Most first-time visitors’ images of Africa are shaped by the safari experience, which is defined by its artificiality. Camping hundreds of miles from the nearest office block or high street, they learn every detail of an elephant’s sex life but catch only brief glimpses of how the locals live. Western reporters, in contrast, are drawn to urban centres, because it’s there that the raw material upon which they depend – interviews with politicians, businessmen and activists – is usually to be found.

Over the years, every journalist draws up a mental list of favourite African destinations, places where they can work with startling ease, where history and culture enrich the experience and interactions with residents feel unforced. These are often middle-sized market towns rather than exhausting megacities, places where everyone knows everyone, you can stroll from one appointment to another and amble back to your guesthouse at night without fear of mugging.

Asmara, Eritrea
Eritrea’s image in the West has taken a battering as thousands of youngsters fleeing military service risk the high seas. But discerning travellers still regard Asmara as Africa’s most elegant capital. Eritrea was Italy’s first colony, meant to be Rome’s jumping-off point into the continent. Perched on the Hamasien plateau, far above cloud cover, the city served as an experimental petri dish for Italian Mussolini’s Fascist architects and remains a well-preserved tribute to 1930s Modernism. The marble-lined cinemas ooze Cinecittà glamour, the zinc bars hiss with the sound of Gaggia machines pumping out a stream of espressos and cappuccinos. No wonder a local group is applying to UNESCO for World Heritage status. Any resemblance between Asmara and the fictional city of Lira in Borderlines is purely intentional: the opportunity was too good to miss.

Hargeysa, Somaliland
The capital of the self-declared republic of Somaliland is the kind of place where donkeys meander through traffic and drivers are advised to check under bonnets for sleeping goats before starting their engines. Much of the city was flattened in 1988 in a bombing campaign ordered by long-term Somali President Siad Barre, and today’s city is dotted with sculptures and memorials poignantly dedicated to the liberation struggle. Somaliland has been spared the clan violence that has blitzed Somalia proper, and members of the diaspora are opening cyber cafes and gyms. Al Shabaab may have sown terror in what is dismissively known as ‘the south’, but here security is so good, money traders sell stacks of local currency by the roadside. The teashops do a roaring trade, as do the kiosks selling the stimulant khat, instantly recognisable by the mounds of leaves discarded by customers before getting down to the serious job of chewing.

Jinja, Uganda
Strategically positioned on the banks of Lake Victoria, on the main highway to neighbouring Kenya, Uganda’s industrial heartland fell into a state of genteel decline during Idi Amin’s time in office. When the self-styled Last King of Scotland gave the country’s Asian community just 90 days to leave in 1972, their businesses and properties were nationalised or left to the squatters. The pastel-coloured colonial villas are now being renovated by returning Asian owners, invited back by President Yoweri Museveni. Jinja’s sugar, beer, steel and palm oil factories are humming and there’s a strong tourism trade. The Source of the Nile, where Mahatma Gandhi’s ashes were scattered, is one draw; the headwaters themselves are popular with white-water rafters. But be warned: there’s no point asking directions for the famed Bujagali Falls: the construction of the Bujagali Dam in 2011 submerged them.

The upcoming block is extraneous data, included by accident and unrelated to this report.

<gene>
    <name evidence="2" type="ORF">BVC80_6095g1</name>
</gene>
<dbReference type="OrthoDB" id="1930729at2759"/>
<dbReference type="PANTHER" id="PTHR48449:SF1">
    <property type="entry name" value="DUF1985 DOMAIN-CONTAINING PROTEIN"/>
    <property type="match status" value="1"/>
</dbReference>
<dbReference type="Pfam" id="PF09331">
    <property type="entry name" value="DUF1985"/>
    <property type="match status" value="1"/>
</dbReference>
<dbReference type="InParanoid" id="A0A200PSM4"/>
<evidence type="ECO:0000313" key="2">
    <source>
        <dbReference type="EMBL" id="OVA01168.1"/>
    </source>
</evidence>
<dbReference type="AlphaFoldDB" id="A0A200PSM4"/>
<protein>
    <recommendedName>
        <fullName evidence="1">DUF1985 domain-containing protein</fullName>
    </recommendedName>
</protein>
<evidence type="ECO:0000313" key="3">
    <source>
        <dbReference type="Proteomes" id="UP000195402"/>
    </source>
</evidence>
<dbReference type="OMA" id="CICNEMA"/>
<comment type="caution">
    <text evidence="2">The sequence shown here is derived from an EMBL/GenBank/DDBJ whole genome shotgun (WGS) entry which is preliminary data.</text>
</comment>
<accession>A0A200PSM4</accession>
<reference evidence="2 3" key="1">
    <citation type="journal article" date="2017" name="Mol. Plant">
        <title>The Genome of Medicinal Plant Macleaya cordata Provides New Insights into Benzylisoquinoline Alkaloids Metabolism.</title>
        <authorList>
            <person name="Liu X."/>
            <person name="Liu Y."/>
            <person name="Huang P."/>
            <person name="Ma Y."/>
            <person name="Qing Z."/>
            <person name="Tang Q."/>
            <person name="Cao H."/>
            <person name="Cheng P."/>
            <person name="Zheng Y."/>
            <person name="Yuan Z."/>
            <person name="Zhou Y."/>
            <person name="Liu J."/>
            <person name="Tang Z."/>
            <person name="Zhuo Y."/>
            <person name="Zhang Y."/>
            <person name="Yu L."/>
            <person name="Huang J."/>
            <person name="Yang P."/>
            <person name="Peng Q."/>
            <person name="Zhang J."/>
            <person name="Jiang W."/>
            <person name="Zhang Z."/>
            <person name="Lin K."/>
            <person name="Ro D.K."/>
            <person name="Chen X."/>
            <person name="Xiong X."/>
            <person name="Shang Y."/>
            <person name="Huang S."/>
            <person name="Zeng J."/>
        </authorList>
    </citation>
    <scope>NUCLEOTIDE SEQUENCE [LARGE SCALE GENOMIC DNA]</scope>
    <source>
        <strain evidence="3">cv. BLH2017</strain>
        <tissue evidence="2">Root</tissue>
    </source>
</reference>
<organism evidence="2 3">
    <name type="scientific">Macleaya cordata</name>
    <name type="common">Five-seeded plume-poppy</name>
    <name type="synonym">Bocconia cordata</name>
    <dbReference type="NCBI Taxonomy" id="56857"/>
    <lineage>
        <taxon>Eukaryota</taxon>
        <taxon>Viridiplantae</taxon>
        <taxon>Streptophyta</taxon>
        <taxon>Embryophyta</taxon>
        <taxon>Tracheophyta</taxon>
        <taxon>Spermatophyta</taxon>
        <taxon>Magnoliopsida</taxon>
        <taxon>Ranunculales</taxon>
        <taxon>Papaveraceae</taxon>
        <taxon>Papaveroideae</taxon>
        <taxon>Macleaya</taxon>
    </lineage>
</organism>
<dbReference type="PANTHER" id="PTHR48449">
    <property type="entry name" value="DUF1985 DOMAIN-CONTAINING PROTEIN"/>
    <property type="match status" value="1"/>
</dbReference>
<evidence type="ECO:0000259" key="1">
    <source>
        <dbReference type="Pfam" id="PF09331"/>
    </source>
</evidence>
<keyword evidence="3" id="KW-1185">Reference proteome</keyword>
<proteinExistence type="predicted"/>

Nakuru, Kenya
Buzzing with boda boda motorbike taxis and boasting Kenya’s first free, citywide Wi-Fi network (Bilawaya), this Rift Valley market town has known its share of political troubles. It was here, after the 2007/8 elections, that the Mungiki, a mafia-cum-militia, sought revenge for the cleansing of Kikuyu farmers by the Kalenjin, attacking the ethnic communities employed on the local flower farms. The Kenyan army helped end those killings, but inter-communal distrust remains high and Nakuru, whose population has mushroomed in recent years, often feels tense and twitchy. Any undercurrents usually go unnoticed by Western tourists headed for one of Kenya’s smallest but best-value safari parks. The Lake Nakuru National Park hosts one of the world’s biggest populations of flamingo, a stinky, honking, pink multitude drawn by the algae that breed in the soda lake.

Arusha market, Tanzania. Neiljs/Wikimedia CommonsArusha, Tanzania
Arusha is a mecca for sponsored walkers bent on scaling Kilimanjaro, as well as tourists applying for permits for northern Tanzania’s game parks, including the legendary Ngorogoro crater. It also happens to be the headquarters of the East African Community, working on the laborious task of integrating the region’s economies. Local rents rose when the town was chosen as a base for the International Criminal Tribunal for Rwanda, established to try the military leaders and politicians who organised that country’s 1994 genocide. Judges, lawyers and journalists flooded in. The court winds up in December, but there’s another reason to go: the jacaranda trees lining Arusha’s streets. They bloom in October, turning the town into a haze of purple. It’s one of East Africa’s most beautiful sights, all the more precious for its transience.